Constitutional Court Judgment: IEC v Mhlope & Others.
Today the Constitutional Court delivered a landmark judgment regarding the limits of the obligation of the Electoral Commission (IEC) to provide voters’ addresses on the voters’ roll to be used in elections. In what Chief Justice Mogoeng Mogoeng described as ‘an exceptional case that cries out for an exceptional solution’, the ConCourt decided by a majority that the IEC had an obligation to obtain and reflect voters’ addresses on the voters’ roll; that the obligation only commenced in December 2003; and that the obligation applied prospectively only.
However, given the IEC’s indication that it would not be possible to collect the addresses of all the voters who registered after December 2003 in time for the general local government elections scheduled for 3 August 2016, as well as the ‘untramelled right’ of any registered voter to vote, the majority granted the IEC’s application for direct access and effectively exempted the IEC from the obligation to reflect such voters’ addresses as it currently does not have on the voters’ roll for purposes of the August 2016 elections, while also giving the IEC until 30 June 2018 to collect and reflect the outstanding addresses.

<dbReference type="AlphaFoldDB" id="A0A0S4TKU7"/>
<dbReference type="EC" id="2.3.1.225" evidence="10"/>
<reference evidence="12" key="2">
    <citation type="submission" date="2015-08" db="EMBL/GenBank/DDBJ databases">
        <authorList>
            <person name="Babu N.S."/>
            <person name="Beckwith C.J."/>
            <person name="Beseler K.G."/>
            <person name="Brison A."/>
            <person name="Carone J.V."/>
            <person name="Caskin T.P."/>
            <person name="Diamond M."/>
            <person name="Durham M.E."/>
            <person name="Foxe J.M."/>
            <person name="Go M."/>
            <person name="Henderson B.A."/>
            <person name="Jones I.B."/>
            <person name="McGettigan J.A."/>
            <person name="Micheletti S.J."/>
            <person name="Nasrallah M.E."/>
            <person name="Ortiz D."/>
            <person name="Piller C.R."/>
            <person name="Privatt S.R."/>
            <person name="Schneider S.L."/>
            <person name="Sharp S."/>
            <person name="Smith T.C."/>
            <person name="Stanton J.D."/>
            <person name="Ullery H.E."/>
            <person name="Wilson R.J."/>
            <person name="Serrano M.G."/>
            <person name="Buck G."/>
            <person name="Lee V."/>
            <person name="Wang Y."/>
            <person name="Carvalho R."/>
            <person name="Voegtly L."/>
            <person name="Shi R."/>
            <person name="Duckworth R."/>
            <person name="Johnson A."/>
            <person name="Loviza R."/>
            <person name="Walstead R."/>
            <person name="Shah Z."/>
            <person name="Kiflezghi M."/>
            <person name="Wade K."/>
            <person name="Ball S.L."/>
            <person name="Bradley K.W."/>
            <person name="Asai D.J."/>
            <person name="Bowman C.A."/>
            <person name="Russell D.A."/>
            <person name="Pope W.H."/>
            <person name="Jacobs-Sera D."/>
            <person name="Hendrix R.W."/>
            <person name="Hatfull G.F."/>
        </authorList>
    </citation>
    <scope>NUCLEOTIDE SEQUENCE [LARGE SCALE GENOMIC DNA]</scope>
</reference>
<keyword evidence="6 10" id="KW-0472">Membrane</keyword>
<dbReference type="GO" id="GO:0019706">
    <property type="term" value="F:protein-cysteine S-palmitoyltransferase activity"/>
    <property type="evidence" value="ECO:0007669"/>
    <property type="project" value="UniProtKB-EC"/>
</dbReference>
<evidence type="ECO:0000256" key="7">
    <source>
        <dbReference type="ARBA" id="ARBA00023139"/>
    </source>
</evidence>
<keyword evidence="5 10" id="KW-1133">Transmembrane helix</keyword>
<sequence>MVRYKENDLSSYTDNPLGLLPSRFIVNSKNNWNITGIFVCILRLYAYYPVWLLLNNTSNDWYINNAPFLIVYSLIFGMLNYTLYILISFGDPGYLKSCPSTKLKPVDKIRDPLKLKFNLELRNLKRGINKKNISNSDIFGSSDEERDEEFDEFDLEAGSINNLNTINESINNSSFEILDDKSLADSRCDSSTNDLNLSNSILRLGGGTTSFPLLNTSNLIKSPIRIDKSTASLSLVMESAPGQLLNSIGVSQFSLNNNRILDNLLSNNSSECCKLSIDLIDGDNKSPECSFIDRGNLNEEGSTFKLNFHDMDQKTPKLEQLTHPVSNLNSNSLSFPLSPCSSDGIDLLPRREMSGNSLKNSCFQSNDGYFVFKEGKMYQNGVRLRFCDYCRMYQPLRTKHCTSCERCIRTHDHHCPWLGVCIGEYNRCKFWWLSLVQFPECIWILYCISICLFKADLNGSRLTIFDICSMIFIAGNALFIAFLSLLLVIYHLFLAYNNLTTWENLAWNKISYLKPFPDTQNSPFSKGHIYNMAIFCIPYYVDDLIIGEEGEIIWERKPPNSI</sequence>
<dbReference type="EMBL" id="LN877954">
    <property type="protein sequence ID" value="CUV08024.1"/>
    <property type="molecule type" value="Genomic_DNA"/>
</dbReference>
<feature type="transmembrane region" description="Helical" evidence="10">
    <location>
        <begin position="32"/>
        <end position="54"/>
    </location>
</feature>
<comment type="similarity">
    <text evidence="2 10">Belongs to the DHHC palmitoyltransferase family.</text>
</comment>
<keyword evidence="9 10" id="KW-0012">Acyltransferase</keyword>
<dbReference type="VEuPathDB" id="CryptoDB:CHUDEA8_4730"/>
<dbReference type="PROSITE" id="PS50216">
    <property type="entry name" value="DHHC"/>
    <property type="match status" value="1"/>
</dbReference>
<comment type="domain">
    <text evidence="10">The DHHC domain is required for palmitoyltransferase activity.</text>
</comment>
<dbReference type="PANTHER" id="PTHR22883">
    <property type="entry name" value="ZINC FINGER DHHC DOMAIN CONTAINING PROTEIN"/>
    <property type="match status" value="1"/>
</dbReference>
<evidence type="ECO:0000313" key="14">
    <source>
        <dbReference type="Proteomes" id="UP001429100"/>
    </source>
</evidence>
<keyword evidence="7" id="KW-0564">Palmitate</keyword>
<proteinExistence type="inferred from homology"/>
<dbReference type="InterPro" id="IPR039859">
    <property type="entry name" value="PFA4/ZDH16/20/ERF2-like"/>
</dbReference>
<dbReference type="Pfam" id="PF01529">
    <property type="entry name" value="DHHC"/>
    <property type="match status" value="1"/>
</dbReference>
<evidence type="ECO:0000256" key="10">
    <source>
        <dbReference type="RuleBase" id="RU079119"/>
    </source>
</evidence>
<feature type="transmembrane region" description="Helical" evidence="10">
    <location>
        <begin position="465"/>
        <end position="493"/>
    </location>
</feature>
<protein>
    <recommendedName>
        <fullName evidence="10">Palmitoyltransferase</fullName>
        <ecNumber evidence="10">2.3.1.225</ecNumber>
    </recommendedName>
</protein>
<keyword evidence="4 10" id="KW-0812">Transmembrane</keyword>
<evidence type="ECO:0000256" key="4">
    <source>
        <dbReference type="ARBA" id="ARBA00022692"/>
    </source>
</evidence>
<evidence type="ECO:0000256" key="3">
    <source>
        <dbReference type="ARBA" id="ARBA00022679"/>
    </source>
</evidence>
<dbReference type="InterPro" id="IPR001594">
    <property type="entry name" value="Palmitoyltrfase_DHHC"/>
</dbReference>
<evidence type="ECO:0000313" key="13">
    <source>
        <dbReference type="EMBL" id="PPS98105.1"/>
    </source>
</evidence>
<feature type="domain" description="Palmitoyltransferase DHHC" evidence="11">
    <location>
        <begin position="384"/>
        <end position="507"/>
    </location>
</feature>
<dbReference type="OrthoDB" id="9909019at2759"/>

The IEC’s attorney, Moeti Kanyane of Gildenhuys Malatji Inc., remarks that the fact that three separate judgments which differed from each other on the interpretation of the Constitution and the applicable electoral laws were delivered in this case is reflective of the complexity of the issues involved. “It is also the first case of which I am aware in which the Court suspended a duty that flows from a constitutionally valid statutory provision in order to fashion an equitable remedy”, said Kanyane.
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Judgement Media Summary.